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Health Information For Parents
We’ll be taking a big family vacation in a couple of months. Do my kids need to get any special immunizations before we go? – Doriana
If you plan to travel abroad or internationally it’s possible that your kids — and you — will need additional vaccinations. Different countries have different health risks and may require specific vaccines. For example, your family will need the yellow fever vaccine if you’re traveling to tropical and sub-tropical areas in Africa or South America.
To find out which vaccines your family needs, ask your doctor or visit the CDC’s travelers’ health website for a list of recommended or required vaccinations (you can search by destination).
Most immunizations should be given at least 1 month before travel, so try to schedule a doctor’s visit 4–6 weeks before your trip. This gives plenty of time for the vaccines to take effect, and allows for vaccines to be given over a period of days or weeks, if necessary. But even if you’re leaving in less than 4 weeks, you should still make an appointment, as kids might still benefit from shots or medicines.
Depending on your travel plans, your doctor may recommend that in addition to routine immunizations, you and/or your kids be vaccinated against:
All kids get the measles, mumps and rubella (MMR) vaccine at 12–15 months of age, and the hepatitis A vaccine between their first and second birthdays. But any who will travel outside the United States before that can get these vaccines as early as 6 months of age. They will still need the routine vaccines after their first birthday.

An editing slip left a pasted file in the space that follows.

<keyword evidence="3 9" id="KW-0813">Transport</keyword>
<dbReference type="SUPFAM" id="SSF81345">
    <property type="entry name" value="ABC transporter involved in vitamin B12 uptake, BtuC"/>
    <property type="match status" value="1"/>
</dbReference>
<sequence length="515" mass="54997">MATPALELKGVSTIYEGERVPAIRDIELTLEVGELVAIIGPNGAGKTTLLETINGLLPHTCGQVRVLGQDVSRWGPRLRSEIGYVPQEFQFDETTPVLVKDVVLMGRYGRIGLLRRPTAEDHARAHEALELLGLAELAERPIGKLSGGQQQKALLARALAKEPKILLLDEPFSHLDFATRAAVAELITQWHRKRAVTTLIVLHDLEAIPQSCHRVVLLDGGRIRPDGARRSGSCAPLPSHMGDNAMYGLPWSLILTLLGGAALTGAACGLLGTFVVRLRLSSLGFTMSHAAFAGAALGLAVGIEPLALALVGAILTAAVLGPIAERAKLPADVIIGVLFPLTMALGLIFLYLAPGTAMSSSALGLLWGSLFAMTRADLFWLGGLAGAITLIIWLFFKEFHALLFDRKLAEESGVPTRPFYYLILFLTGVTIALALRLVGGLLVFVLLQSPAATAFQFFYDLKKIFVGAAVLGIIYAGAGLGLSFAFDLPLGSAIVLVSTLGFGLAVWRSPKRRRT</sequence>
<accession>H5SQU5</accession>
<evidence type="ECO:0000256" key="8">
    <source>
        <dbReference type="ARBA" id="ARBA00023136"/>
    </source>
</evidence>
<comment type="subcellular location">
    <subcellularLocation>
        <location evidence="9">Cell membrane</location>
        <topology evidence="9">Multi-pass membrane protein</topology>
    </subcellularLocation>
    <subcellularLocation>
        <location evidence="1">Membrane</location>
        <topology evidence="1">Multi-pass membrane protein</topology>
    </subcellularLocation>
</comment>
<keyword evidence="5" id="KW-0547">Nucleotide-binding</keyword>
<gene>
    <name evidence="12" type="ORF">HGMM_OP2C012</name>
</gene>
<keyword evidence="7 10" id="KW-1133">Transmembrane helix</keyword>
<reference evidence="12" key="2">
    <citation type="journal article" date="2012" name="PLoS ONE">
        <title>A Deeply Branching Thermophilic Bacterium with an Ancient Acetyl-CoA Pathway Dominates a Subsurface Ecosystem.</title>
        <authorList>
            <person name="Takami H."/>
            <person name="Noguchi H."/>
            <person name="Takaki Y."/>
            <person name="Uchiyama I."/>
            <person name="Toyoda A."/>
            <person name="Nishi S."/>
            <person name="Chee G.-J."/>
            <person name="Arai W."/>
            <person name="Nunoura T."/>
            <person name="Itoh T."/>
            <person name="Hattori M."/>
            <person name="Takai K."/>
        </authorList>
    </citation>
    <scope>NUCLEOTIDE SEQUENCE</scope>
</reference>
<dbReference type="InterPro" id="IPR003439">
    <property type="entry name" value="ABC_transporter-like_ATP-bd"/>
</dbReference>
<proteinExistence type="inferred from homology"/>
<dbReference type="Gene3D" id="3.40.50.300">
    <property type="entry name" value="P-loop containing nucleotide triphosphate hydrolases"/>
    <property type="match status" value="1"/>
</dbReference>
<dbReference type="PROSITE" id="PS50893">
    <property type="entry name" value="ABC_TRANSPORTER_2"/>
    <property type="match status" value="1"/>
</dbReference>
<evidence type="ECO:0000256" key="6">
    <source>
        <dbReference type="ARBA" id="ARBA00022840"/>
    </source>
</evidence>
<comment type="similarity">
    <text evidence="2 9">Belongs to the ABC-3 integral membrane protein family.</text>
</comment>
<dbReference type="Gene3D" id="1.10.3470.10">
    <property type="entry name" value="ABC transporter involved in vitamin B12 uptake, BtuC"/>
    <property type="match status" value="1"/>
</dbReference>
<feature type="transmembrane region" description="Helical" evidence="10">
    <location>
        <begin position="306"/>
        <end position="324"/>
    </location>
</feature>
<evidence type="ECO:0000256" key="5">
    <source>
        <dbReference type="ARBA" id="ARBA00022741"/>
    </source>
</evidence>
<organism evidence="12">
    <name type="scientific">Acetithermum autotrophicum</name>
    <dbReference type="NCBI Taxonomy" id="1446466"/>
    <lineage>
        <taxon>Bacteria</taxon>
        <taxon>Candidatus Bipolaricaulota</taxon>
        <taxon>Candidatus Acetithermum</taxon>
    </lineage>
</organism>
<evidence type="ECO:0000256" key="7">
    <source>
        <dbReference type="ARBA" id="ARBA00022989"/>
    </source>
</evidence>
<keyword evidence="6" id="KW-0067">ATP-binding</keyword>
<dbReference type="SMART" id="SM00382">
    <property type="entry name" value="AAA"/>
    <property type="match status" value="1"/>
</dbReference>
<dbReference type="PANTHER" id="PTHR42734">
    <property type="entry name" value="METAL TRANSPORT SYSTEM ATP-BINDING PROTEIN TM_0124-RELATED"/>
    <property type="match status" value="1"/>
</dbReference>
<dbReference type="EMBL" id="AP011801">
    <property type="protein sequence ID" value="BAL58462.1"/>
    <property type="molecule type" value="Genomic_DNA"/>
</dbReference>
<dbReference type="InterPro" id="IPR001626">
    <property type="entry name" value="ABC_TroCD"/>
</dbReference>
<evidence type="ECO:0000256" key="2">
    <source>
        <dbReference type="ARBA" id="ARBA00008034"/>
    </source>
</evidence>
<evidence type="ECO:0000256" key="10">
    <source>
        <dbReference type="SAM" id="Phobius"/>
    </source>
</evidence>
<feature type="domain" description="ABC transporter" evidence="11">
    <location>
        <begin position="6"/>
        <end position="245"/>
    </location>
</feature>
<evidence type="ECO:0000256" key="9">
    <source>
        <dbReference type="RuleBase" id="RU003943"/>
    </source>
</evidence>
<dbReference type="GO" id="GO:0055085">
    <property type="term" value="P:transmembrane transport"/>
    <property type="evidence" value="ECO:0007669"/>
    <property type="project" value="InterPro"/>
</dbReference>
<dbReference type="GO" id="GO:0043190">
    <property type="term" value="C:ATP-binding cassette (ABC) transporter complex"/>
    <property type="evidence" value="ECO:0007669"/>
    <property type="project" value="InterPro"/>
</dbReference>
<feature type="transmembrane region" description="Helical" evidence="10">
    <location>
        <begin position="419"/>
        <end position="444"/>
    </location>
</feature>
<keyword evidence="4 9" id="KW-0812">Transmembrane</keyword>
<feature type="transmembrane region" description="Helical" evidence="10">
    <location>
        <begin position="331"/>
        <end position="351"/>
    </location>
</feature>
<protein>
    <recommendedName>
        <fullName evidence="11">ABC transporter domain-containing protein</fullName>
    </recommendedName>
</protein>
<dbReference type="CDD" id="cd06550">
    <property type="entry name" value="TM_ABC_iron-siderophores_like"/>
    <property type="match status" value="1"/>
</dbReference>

Kids of any age can get malaria, so if you’re traveling to a country with a malaria risk, talk to your doctor about antimalarial drugs.
And if you’re traveling internationally, be sure to take your kids’ immunization records with you when you go.
This is the long word for what most kids know as shots.
Missing out on shots puts you at more serious risk than you might think. That one little “ouch” moment protects you from some major health problems.
When you’re traveling with your kids, there’s a chance that someone might get sick. But early planning and smart packing can help ensure your family stays healthy and safe.
Which vaccines does your child need and when? Use this immunization schedule as a handy reference.
Immunizations protect kids from many dangerous diseases. Find out what vaccines your child needs to grow up healthy.
Vaccines help keep kids healthy, but many parents still have questions about them. Get answers here.
Note: All information is for educational purposes only. For specific medical advice, diagnoses, and treatment, consult your doctor.
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